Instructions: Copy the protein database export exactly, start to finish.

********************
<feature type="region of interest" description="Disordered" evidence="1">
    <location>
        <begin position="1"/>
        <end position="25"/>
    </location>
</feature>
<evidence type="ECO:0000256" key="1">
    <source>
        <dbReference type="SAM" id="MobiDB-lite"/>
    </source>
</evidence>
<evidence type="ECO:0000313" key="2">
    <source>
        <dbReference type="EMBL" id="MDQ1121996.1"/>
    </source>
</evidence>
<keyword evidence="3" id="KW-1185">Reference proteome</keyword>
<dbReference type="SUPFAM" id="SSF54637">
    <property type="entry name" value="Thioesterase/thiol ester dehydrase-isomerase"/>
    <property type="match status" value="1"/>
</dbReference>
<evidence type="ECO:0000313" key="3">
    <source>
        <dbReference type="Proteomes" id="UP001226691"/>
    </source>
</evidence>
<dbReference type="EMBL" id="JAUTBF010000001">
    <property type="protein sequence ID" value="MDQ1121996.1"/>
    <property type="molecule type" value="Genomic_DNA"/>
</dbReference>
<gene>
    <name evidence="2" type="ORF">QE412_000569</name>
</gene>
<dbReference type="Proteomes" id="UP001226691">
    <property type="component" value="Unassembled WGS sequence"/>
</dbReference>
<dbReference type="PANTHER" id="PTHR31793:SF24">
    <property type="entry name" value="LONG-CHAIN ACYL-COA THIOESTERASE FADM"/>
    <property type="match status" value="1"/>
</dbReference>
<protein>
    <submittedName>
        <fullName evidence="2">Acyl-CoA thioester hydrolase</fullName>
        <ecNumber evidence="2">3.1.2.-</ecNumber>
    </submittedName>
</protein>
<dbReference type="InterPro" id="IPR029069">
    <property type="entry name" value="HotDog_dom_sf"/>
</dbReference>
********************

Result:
<feature type="region of interest" description="Disordered" evidence="1">
    <location>
        <begin position="1"/>
        <end position="25"/>
    </location>
</feature>
<evidence type="ECO:0000256" key="1">
    <source>
        <dbReference type="SAM" id="MobiDB-lite"/>
    </source>
</evidence>
<evidence type="ECO:0000313" key="2">
    <source>
        <dbReference type="EMBL" id="MDQ1121996.1"/>
    </source>
</evidence>
<keyword evidence="3" id="KW-1185">Reference proteome</keyword>
<dbReference type="SUPFAM" id="SSF54637">
    <property type="entry name" value="Thioesterase/thiol ester dehydrase-isomerase"/>
    <property type="match status" value="1"/>
</dbReference>
<evidence type="ECO:0000313" key="3">
    <source>
        <dbReference type="Proteomes" id="UP001226691"/>
    </source>
</evidence>
<dbReference type="EMBL" id="JAUTBF010000001">
    <property type="protein sequence ID" value="MDQ1121996.1"/>
    <property type="molecule type" value="Genomic_DNA"/>
</dbReference>
<gene>
    <name evidence="2" type="ORF">QE412_000569</name>
</gene>
<dbReference type="Proteomes" id="UP001226691">
    <property type="component" value="Unassembled WGS sequence"/>
</dbReference>
<dbReference type="PANTHER" id="PTHR31793:SF24">
    <property type="entry name" value="LONG-CHAIN ACYL-COA THIOESTERASE FADM"/>
    <property type="match status" value="1"/>
</dbReference>
<protein>
    <submittedName>
        <fullName evidence="2">Acyl-CoA thioester hydrolase</fullName>
        <ecNumber evidence="2">3.1.2.-</ecNumber>
    </submittedName>
</protein>
<dbReference type="InterPro" id="IPR029069">
    <property type="entry name" value="HotDog_dom_sf"/>
</dbReference>